Editor's Note: Measurable Goals — Not Vague Resolutions — Create Success

Editor's Note
Thomas Haire

I’ve never been one for New Year’s resolutions. Don’t get me wrong: I do find that the end of the Gregorian calendar is a good a time as any for self-reflection and goal setting. But I’ve also found that, for many, “resolutions” just don’t seem to stick very well after the first couple weeks of the year. 

Often, that’s because the resolutions made are simply too vast — not specific, achievable goals with clear checkpoints along the way. With a vague goal in mind, many resolvers are left simply to try to achieve something unclear and — therefore — easy to forget and leave behind. 

Rather than try to pay off on a measurement-free resolution like, “I’m going to lose weight,” setting specific goals, such as, “I’m going to lose five pounds in each of the first three months,” can take you from trying to doing. Remember Yoda’s famous words from The Empire Strikes Back? “Do. Or do not. There is no try.” 

Setting measurable and achievable goals leads to success. That should sound familiar to anyone reading this magazine. As the leaders of the performance-based marketing world, that’s been your life’s work — whether you’re the marketer or retailer, or the agency or service provider tasked with making those marketers’ and retailers’ campaigns a success.

Measurable marketing has become the way of life, especially in the expanding digital age. Today, if a campaign doesn’t start with obvious key performance indicators (KPIs) and clear ways to measure them, that campaign should be considered DOA.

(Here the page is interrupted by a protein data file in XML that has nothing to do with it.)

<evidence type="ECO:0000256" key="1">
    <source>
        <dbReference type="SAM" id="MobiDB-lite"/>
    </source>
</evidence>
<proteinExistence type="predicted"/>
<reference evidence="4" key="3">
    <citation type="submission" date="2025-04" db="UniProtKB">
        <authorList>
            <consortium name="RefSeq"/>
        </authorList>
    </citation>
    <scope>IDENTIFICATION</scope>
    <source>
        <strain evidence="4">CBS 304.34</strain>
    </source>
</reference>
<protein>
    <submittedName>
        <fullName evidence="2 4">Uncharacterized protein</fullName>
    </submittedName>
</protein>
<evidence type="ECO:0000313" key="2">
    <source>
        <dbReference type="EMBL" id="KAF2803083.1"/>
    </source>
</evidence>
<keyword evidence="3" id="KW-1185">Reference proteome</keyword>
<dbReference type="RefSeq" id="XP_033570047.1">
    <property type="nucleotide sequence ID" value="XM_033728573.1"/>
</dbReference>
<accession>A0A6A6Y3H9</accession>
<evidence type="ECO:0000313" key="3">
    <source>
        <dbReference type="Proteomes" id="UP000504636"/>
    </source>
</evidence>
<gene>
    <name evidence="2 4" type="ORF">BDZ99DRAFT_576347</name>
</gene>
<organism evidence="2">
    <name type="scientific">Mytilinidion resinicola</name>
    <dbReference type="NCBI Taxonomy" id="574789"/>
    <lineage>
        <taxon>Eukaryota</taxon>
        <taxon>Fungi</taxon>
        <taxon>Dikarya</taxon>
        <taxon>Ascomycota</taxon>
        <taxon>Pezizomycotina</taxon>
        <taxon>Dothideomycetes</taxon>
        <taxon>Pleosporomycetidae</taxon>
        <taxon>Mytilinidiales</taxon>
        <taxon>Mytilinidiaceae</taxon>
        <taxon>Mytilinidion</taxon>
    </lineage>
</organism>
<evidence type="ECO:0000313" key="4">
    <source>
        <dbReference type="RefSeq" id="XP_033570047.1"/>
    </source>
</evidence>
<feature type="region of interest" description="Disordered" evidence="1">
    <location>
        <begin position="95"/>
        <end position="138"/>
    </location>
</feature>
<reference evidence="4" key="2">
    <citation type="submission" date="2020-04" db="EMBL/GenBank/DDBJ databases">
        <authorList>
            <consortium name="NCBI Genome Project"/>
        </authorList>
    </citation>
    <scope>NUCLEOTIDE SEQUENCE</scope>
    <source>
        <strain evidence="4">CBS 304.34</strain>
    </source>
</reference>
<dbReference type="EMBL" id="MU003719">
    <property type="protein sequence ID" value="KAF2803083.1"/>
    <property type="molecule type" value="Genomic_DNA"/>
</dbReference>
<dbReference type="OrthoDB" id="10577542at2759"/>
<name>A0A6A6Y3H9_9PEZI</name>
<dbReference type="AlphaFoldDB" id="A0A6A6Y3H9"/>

But the trend toward performance-based campaigns hasn’t come without its own new set of challenges. Just take a look at some of the stories in this issue, including a feature on the growing expanse of the digital media universe and our latest update on the evolving consumer journey and what it means to marketers who are constantly refining their campaigns to connect with those consumers.

With media options expanding — and a quickly growing group of service providers claiming to have just the right ways to crack the code of sales and lead attribution — marketers can be just as overwhelmed by the data produced by performance-based campaigns (both online and off) as consumers can be the massive amount of marketing messages they receive.

What’s the only way for marketers to avoid being overwhelmed? Well, that takes us back to the beginning of this column: starting every campaign — or even every single facet of an omnichannel campaign — with clear, measurable, and (hopefully) achievable goals. Only if you know the specifics of what you want to achieve will true success come.

One last thing: best of luck to each of you on that first five pounds this month! 

— Thomas Haire, Editor-in-Chief

Twitter: @THrants